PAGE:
Lava Beds National Monument (May 2017 Update)
19-20 May 2017 I was in Crater Lake area for a family vacation (not a mammal trip).
Brief mammal notes.
Two very brief stops at Tule Lake Wildlife Refuge. Before dark: Montane Vole near auto tour route and multiple Mule Deer. After dark: more deer, a Raccoon, and a Coyote stalking a Striped Skunk. (Skunk sprayed; coyote backed off.)
Lava Beds National Monument, 830 pm to 1030 pm, cool windy night, no moon, no traffic. I drove the entrance road part way into park, stopping at named side trails, eg Fleener Chimneys, Balcony Trail, Skull Cave. I turned around before I got to the Visitor Center area, in part because I was so tired from a sleep-deprived work week it was getting unsafe to drive, and in part because I promised my wife I would be back by midnight. (It was supposed to be a romantic weekend…..)
Pallid Bat—one was on ground, took off immediately, entrance road to Skull Cave.
Silver-haired Bat—one via detector, Balconies (I think).
California Myotis, Western Small-footed Myotis, Little Brown Myotis — according to the detector, very common at all stops. The picnic area at Fleener Chimneys seemed especially good. In the spotlight all I could tell is they looked right for myotis, so ID based on call.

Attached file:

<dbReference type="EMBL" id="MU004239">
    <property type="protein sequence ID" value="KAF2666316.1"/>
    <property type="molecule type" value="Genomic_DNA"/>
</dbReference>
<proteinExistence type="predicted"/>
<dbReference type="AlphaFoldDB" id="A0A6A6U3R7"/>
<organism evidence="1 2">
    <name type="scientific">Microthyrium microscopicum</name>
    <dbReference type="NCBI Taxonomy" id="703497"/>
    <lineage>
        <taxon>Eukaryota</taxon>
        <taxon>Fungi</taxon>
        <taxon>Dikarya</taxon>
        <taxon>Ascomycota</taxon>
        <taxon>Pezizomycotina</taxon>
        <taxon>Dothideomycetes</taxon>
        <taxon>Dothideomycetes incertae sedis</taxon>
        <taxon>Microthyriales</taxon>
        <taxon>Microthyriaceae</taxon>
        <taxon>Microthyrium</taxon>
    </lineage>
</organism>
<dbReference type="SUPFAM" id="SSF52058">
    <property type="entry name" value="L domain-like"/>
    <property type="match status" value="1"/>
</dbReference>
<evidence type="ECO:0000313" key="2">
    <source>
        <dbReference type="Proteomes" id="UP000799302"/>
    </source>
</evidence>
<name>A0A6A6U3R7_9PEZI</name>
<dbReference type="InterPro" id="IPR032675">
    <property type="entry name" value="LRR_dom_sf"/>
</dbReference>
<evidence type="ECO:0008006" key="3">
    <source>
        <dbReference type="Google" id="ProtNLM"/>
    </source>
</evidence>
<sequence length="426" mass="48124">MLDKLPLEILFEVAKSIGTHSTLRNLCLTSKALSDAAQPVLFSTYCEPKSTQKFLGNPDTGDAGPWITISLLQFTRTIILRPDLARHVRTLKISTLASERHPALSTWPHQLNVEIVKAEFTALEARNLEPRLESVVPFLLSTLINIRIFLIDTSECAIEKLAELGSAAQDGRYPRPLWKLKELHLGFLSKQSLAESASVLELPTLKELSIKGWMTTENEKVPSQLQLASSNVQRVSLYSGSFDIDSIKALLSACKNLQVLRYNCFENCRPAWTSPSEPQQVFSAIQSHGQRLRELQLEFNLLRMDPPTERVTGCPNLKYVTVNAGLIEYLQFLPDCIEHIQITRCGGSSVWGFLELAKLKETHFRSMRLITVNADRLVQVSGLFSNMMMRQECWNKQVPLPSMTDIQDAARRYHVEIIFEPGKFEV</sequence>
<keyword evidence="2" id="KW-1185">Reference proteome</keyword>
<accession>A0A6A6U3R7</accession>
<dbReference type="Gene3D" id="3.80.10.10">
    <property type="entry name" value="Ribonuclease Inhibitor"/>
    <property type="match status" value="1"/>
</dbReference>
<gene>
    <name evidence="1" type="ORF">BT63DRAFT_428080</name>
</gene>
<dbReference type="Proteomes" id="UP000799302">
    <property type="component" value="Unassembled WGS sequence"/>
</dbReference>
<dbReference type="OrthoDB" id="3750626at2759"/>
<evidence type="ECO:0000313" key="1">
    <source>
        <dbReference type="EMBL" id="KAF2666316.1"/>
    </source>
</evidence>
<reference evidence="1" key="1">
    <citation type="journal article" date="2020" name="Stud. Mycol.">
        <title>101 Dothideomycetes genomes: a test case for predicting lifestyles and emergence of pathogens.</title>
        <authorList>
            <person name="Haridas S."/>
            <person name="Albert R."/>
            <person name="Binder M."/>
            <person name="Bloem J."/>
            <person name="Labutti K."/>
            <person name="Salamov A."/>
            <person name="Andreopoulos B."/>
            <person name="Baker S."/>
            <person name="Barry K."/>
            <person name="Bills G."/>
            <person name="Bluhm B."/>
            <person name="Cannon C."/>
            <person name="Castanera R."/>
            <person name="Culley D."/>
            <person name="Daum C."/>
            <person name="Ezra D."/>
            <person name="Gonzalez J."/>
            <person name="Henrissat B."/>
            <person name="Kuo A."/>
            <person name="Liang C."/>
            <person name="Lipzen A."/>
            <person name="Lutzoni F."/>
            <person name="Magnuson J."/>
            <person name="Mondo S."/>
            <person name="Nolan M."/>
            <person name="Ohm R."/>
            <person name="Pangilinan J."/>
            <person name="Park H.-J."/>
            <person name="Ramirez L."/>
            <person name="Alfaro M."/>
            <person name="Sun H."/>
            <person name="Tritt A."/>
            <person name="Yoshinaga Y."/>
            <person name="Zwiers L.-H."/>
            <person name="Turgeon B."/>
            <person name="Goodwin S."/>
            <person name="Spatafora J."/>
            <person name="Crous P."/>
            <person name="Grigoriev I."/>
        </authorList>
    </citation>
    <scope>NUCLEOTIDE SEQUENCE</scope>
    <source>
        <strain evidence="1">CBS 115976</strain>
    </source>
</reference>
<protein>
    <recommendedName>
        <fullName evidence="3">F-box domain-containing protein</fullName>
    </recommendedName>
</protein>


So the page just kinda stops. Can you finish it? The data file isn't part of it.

Yuma Myotis — one only, detector, presumably en transit from roost site to Tule Lake.
Trowbridge’s Shrew — one, brief view, rocky canyon via the access trail down into Ice Cave (Skull Cave parking area). Thank you to Vladimir for his posting on this site.
Mountain Cottontail — a few only along roads.
California Kangaroo Rat — common (but not abundant) on roads after 10 pm.
No wood rats or other ID’d rodents or bats, though potential is of course very good.
Leaving Klamath Falls on Highway 97 heading towards Bend / Eugene, there is a large Yellow-bellied Marmot colony in the meadows on either side of milepost 268, most active early in morning but animals visible all day.
I also had Elk crossing this road later on. (Up into forest from town by half an hour.)
If you’re planning a trip to Crater Lake, know that snow lasts late in spring; we used snowshoes in late May, and the ground mammals were not out yet.
Charles Hood, Palmdale, California